White Paper
12 min

Getting Zero Trust Architecture Right for Security and Governance

Establishing a zero-trust approach is an incremental process that starts with the right foundation.


The Modern Security Landscape

A zero-trust approach to cybersecurity has become the go-to model for many organizations. As of 2022, 97 percent of companies had implemented a zero-trust initiative or planned to do so within the next 18 months — up from 16 percent in 2019. Zero trust requires all users, inside and outside an organization’s network, to be authenticated, authorized and continuously validated for security configuration and posture before being granted access to applications and data.

This momentum stems in part from a 2021 executive order that established a zero-trust strategy for the federal government, requiring agencies to meet specific security standards by the end of fiscal 2024. Government adoption has driven zero-trust implementation in the private sector, particularly in industries that rely on government contracts. Guidance from organizations such as the National Institute of Standards and Technology and the Cybersecurity and Infrastructure Security Agency has generated interest as well.

Momentum for zero trust has also increased because it helps address organizations’ most serious threats, such as ransomware. With stolen credentials a frequent factor in breaches and attacks, organizations need identity and access management (IAM) methodologies that are consistent and dynamic. They also need visibility to understand connections within the IT environment and where those could jeopardize critical assets such as data backups. Creating this level of visibility can be challenging in dispersed computing environments defined by cloud services and mobile computing.

Organizations pursuing zero trust should use a guiding framework, such as the CISA Zero Trust Maturity Model, to plan their strategies. It’s also critical to understand that zero trust is a concept, not an end state. IT solutions facilitate the implementation of zero-trust principles, but they do not on their own establish a zero-trust architecture. That said, discerning security leaders may use the momentum around zero trust as a valuable opportunity to catalyze underfunded initiatives and reinforce the value of existing investments.


Through the process of improving visibility, revealing dependencies, and shifting risky activities to a more efficient and secure environment, zero trust can simplify security and reduce risk.


Zero-trust initiatives help organizations derive full value from their existing security tools, identifying gaps and orchestrating deployment so that solutions work in concert as an integrated ecosystem.


By simplifying security, zero-trust architecture can help organizations improve the efficiency and productivity of their operations and thus improve the overall user experience.

Zero-Trust Challenges

Many leaders recognize the value of zero-trust architecture but are unsure how to implement, prioritize and budget for it. Expert partners can help clarify how to create a detailed strategy around established principles, where to begin building a strong foundation and how to incorporate existing security solutions.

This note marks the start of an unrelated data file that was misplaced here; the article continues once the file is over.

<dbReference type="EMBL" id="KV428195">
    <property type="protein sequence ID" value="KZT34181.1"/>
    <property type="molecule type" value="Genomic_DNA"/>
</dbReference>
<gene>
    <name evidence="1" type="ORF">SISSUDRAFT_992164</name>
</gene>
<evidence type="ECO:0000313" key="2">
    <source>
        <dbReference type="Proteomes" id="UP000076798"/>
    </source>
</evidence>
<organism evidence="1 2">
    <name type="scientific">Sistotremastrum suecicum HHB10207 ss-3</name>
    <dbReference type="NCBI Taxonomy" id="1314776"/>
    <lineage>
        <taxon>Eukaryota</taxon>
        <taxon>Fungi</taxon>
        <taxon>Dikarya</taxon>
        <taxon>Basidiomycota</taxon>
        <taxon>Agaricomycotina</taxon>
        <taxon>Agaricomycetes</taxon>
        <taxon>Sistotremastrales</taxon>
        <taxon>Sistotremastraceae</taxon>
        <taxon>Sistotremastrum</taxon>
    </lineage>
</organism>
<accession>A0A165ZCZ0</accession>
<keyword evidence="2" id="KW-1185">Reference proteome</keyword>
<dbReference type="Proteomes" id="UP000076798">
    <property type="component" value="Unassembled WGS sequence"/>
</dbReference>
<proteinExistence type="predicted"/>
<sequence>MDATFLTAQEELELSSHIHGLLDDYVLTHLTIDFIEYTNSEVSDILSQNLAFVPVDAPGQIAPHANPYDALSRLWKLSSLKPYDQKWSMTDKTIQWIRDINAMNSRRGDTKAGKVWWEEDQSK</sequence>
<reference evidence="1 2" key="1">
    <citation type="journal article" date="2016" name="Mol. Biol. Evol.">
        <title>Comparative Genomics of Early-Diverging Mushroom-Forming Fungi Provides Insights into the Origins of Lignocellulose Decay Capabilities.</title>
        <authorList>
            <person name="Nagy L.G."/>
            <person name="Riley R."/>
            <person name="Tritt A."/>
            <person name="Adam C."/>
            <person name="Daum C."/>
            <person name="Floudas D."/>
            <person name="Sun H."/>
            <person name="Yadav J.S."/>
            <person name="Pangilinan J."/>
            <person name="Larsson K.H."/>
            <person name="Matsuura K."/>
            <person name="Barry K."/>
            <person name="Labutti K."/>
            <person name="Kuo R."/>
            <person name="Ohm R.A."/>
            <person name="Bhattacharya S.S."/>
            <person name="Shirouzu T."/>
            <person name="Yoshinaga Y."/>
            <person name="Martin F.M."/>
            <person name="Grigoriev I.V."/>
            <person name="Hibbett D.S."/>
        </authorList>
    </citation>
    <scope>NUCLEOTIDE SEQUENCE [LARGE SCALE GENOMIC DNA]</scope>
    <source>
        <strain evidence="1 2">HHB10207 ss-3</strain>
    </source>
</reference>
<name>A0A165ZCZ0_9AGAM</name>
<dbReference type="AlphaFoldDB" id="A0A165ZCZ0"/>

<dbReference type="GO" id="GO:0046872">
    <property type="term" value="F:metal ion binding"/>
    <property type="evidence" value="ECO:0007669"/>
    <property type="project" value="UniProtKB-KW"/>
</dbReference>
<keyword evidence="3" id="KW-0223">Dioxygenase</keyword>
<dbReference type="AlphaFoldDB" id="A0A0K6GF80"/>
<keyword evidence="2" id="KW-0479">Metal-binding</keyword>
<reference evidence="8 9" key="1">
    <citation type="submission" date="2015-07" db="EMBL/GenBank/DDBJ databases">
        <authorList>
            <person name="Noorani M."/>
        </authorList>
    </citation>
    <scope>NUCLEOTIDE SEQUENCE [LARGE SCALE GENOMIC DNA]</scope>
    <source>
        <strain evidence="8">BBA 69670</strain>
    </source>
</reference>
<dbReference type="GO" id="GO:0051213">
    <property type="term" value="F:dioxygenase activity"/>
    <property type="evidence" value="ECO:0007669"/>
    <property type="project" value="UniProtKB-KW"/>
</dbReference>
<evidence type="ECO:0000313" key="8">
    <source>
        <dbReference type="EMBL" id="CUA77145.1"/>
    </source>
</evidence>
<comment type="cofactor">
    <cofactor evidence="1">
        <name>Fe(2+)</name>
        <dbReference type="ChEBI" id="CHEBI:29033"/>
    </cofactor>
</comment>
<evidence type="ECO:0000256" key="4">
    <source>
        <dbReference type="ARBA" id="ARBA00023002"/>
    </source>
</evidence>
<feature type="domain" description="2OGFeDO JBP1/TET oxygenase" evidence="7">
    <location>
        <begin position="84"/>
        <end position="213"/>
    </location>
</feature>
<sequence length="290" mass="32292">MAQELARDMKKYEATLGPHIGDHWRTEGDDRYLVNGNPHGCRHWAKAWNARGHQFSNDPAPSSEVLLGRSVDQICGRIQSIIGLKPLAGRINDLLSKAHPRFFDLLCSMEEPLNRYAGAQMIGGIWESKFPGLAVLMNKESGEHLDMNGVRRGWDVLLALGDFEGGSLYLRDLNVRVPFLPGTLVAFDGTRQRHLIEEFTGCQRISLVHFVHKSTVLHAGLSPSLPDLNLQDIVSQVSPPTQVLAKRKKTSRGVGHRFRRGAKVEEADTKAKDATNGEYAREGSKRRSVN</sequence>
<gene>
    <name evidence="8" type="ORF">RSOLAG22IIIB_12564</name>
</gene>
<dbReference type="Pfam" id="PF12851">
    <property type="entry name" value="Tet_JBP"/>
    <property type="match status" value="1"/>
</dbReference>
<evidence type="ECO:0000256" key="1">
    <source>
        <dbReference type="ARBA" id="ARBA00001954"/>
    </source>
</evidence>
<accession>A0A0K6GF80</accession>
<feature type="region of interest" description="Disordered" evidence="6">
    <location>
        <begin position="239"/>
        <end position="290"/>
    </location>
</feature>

Leaders seeking support for zero-trust initiatives need to communicate their value. Some find this challenging because zero trust is an overarching philosophy rather than a clearly defined endeavor with a limited scope. In addition to stronger security, this approach simplifies network architecture and increases IT visibility, which leads to greater efficiency.


Creating accurate near-term and long-term budgets for zero-trust initiatives can be difficult when organizations are just getting started. The need for an effective foundation may require additional investments but can also reduce technical debt as older technologies are retired. Generally, organizations can use existing tools and increase their efficacy within zero trust.


Organizations should align zero-trust strategy with established guidance, setting a baseline for maturity and increasing capabilities over time. At the optimal level, organizations have the foundational components with advanced capabilities in place — people, processes and technologies — and know how to apply zero-trust principles consistently to new and changing environments.


Organizations may want to start with a specific domain, such as IAM — a prerequisite for zero-trust architecture. Without a solid method for establishing identity, organizations can’t move to the next step, which is configuring who should have access to what. These capabilities are defining features of a zero-trust environment.


It can be difficult to achieve visibility across all data lifecycles, data sprawl and unstructured data, but organizations need a clear picture of the flow: where data lives, who accesses it and which systems talk to each other. Visibility and governance are essential to understanding risk in order to define and enforce the appropriate policies and standards.

Start planning your journey toward a zero-trust approach with a Rapid Zero Trust Maturity Assessment.

For Some Zero-Trust Initiatives, Gaps Persist